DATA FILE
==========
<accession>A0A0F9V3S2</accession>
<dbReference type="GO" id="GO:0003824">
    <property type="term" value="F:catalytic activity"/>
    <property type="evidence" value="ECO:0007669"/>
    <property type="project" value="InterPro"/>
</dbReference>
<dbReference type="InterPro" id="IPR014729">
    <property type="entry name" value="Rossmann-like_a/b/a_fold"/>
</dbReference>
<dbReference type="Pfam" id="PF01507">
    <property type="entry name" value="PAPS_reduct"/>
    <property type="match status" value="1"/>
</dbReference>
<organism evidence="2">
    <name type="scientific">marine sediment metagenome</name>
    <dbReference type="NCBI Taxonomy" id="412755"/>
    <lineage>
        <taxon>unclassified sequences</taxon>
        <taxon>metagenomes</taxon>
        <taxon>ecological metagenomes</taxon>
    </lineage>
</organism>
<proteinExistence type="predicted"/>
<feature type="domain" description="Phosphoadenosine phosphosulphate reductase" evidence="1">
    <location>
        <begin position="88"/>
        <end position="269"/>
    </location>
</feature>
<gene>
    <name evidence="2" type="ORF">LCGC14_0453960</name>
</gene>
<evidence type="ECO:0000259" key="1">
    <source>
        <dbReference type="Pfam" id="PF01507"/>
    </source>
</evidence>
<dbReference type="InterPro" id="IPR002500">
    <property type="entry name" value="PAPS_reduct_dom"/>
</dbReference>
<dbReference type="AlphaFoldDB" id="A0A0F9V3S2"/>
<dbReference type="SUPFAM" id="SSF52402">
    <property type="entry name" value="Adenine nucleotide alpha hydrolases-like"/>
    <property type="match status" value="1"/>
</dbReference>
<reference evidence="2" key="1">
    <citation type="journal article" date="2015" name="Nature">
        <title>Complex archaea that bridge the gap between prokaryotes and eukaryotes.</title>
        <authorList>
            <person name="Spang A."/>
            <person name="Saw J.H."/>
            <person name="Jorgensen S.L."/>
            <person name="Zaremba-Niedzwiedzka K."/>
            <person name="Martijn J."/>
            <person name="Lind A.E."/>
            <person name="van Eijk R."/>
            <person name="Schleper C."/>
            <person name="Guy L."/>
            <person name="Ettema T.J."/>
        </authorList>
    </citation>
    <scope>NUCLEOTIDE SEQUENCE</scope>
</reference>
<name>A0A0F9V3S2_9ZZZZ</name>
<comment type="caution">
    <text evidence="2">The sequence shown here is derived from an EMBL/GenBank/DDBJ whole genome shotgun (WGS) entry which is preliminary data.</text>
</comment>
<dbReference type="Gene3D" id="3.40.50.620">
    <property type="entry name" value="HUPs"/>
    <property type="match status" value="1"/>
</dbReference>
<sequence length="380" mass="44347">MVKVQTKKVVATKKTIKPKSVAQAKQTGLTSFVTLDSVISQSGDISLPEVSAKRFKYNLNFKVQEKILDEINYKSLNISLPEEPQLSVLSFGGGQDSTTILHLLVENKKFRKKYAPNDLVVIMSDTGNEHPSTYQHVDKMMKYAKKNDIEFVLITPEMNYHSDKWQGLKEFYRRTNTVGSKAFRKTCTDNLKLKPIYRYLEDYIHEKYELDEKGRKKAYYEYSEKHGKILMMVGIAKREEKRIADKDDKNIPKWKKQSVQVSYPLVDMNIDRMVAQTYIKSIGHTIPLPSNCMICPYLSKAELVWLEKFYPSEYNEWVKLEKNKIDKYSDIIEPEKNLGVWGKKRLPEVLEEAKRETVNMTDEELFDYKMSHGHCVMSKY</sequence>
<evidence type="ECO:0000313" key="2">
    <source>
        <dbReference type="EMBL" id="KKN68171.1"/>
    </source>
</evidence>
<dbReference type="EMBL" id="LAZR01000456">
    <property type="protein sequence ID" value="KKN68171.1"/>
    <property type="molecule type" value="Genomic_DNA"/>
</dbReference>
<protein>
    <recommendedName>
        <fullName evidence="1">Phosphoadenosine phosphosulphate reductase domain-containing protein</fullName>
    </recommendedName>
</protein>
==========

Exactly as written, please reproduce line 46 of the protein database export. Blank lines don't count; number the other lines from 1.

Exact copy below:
<reference evidence="2" key="1">